When we were studying about privilege and oppression during my Master’s, I was intrigued how people can be oppressed in one category (say gender, for example) and continue to oppress people of another category.  In other words, a woman who knows firsthand what it feels to be shut up by men all the time, to be paid less for the same job or expected to give up the last cupcake on the plate for her husband or her son, will not bat an eye while glancing at another woman wearing a burqa and saying, “I don’t understand why she wants to spend so much money on buying clothes that she’s just going to hide under a giant black gown”. 

It’s the same principle, really, when a person of color exasperated by the salesgirl following her every move in a jewelry store storms out of the shop, and then flips her hair and rolls her eyes at a gay couple holding hands by the pretzel kiosk.

The same line of thought that we don’t pick up on when we bristle at the news story of armed Americans protesting the building of a mosque somewhere in Texas but nod along to the Friday sermon that brands the Shia community as evil or the Ahmaddis as non-Muslims.

I always thought that we would be able to empathize better, that we would see the connections shimmering like so many silver threads all around us and tug on them, letting each other know, hey, I get it, it sucks when people do that to me so I will never, ever do that to you.

But of course, it doesn’t work that way.  For some reason, God decided that logic and empathy, love and tolerance, understanding and support, won’t come to us like gravity does, and in the process, made everything so difficult.

I’m vary of making generalizations, so I’ll only talk about what I’ve had experience of, namely the Pakistani Muslim communities that I have spent my life in and with.  Hypocrisy is the snake that slithers in all our gardens, hiding beneath overgrown weeds and general frustrations like potholed roads, gas shortage, bad traffic and humidity, and the more worrying insidious news stories of bombs and explosions and deaths that don’t piece our hearts that sharply anymore because we’ve almost bled out by now, but they quietly slip into our minds, adding to the weight on our souls and shoulders.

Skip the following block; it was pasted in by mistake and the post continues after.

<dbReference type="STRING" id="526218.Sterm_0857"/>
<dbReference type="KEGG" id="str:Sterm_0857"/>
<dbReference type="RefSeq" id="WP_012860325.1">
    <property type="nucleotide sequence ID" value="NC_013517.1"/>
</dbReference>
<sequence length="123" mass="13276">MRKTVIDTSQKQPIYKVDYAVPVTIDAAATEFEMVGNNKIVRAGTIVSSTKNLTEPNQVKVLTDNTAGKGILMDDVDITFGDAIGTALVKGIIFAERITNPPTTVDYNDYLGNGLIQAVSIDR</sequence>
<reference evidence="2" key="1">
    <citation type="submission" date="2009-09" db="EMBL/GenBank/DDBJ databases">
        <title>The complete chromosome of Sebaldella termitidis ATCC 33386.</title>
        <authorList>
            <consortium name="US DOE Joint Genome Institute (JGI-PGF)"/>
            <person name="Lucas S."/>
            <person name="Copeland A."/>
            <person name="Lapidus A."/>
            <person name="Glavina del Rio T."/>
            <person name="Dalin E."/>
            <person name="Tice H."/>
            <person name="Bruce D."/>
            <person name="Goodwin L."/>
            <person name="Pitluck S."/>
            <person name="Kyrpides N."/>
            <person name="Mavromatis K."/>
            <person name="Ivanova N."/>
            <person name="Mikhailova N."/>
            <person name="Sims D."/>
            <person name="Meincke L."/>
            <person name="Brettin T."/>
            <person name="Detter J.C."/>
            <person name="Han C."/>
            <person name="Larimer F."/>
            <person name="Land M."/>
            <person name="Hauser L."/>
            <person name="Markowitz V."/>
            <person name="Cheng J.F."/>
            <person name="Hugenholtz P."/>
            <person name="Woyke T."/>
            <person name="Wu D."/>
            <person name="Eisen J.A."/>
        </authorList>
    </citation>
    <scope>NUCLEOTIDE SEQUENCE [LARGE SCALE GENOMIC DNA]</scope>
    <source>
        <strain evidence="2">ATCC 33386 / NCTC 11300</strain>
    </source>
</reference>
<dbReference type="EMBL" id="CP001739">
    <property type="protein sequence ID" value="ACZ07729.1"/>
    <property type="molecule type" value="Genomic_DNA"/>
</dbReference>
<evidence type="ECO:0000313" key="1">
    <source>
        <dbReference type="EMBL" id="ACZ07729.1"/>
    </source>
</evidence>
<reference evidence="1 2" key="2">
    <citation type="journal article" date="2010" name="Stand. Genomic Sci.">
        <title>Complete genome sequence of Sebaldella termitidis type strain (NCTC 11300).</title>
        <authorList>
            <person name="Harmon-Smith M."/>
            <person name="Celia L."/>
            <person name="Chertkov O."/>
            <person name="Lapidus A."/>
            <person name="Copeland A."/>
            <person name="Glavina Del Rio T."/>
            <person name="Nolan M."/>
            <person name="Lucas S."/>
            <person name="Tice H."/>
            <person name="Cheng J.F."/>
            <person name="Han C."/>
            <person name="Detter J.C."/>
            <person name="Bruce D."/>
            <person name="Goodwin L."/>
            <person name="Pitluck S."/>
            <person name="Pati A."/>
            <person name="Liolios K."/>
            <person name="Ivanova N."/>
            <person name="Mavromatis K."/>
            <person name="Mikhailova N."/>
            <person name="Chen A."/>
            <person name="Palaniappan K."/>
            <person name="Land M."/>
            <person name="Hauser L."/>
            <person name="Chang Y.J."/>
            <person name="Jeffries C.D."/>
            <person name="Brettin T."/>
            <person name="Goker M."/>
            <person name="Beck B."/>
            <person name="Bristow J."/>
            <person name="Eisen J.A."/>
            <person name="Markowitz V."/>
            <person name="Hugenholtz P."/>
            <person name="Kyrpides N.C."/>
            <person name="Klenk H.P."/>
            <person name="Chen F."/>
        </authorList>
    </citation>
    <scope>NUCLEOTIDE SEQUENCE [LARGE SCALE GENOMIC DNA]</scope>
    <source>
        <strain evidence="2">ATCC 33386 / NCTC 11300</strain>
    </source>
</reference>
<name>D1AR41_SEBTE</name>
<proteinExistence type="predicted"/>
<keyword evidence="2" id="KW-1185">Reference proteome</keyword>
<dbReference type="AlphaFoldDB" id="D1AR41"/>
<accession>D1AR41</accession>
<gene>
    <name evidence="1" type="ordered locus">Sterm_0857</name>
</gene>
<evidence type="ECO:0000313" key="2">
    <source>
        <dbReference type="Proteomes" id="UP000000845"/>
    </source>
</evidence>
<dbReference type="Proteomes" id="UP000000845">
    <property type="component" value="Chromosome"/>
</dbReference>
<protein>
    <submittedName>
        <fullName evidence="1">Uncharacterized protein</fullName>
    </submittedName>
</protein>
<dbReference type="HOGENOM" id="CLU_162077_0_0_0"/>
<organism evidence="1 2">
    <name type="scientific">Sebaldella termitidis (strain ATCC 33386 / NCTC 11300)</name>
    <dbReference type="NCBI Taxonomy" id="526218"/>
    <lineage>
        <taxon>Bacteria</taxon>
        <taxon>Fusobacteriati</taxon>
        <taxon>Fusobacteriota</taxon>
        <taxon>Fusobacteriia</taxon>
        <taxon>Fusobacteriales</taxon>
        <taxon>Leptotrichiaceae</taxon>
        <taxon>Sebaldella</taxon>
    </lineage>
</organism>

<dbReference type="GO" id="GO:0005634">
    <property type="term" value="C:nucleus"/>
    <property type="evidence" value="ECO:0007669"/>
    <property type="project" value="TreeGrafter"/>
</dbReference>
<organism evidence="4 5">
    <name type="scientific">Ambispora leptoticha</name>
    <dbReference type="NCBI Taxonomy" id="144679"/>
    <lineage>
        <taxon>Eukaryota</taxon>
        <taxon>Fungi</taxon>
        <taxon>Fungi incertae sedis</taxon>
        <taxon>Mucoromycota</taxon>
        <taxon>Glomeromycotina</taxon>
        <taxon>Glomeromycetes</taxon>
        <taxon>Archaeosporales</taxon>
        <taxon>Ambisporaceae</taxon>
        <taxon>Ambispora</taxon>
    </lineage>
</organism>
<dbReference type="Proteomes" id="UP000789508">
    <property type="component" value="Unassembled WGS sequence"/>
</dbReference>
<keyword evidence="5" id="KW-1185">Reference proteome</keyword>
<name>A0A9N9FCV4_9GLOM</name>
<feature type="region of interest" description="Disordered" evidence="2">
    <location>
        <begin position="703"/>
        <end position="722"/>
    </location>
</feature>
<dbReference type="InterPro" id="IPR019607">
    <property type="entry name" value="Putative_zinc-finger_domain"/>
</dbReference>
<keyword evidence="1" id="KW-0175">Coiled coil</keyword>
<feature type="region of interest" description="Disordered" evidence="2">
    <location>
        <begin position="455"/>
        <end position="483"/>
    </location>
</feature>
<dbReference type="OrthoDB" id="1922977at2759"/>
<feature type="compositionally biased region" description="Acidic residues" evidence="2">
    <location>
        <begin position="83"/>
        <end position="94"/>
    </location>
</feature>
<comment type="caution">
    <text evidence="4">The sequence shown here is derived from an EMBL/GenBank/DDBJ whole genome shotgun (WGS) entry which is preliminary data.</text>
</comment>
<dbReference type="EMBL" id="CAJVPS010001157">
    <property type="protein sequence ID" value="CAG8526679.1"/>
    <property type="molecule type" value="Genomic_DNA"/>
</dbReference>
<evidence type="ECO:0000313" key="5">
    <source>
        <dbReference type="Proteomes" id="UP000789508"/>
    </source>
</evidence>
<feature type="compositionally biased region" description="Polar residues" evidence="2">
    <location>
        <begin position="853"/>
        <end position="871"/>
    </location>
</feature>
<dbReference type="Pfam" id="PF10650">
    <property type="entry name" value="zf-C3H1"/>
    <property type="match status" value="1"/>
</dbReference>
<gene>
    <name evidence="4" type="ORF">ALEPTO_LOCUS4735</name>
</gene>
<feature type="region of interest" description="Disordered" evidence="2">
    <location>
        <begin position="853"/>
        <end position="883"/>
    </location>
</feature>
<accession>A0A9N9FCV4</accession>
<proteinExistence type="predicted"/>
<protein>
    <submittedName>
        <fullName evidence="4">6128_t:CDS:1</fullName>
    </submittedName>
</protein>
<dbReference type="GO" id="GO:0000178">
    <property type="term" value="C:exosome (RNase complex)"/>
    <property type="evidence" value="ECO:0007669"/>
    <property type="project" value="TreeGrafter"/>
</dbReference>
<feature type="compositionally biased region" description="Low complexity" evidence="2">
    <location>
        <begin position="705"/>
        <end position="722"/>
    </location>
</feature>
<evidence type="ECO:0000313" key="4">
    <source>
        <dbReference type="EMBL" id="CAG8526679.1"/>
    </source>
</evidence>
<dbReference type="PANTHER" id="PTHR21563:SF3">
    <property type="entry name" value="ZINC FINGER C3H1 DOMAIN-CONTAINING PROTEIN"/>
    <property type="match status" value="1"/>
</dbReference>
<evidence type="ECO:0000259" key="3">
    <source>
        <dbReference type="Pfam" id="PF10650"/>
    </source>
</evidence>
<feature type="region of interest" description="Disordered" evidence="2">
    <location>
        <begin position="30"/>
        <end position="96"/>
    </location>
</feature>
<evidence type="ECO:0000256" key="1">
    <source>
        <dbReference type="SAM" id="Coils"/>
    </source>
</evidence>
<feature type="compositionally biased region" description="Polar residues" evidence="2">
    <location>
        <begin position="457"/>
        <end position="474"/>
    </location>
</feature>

It hurts me to say it but there is a stringent lack of tolerance and empathy in our society.  We shout for rights that we rip out of other people’s hands.  From the lower end of the spectrum, where we complain about the unruly traffic but break the light when we want, to the more terrifying end where we want fair immigration policies in the US, the UK and European Union while not even glancing at our own country’s treatment of immigrants and refugees, where we want our religious freedoms safeguarded hundreds and thousands of miles across the ocean in a country that we left our own for just because we wanted more, but God forbid we talk of secularism in Pakistan that might pave the way for a more tolerant society (without ridding you (and me) of your (and my) right to pray and practice Islam, seriously, secularism is not a war on religion, please, jeez, Louise, would you get a grip and stop jumping a mile into the air at the mere enunciation of words.)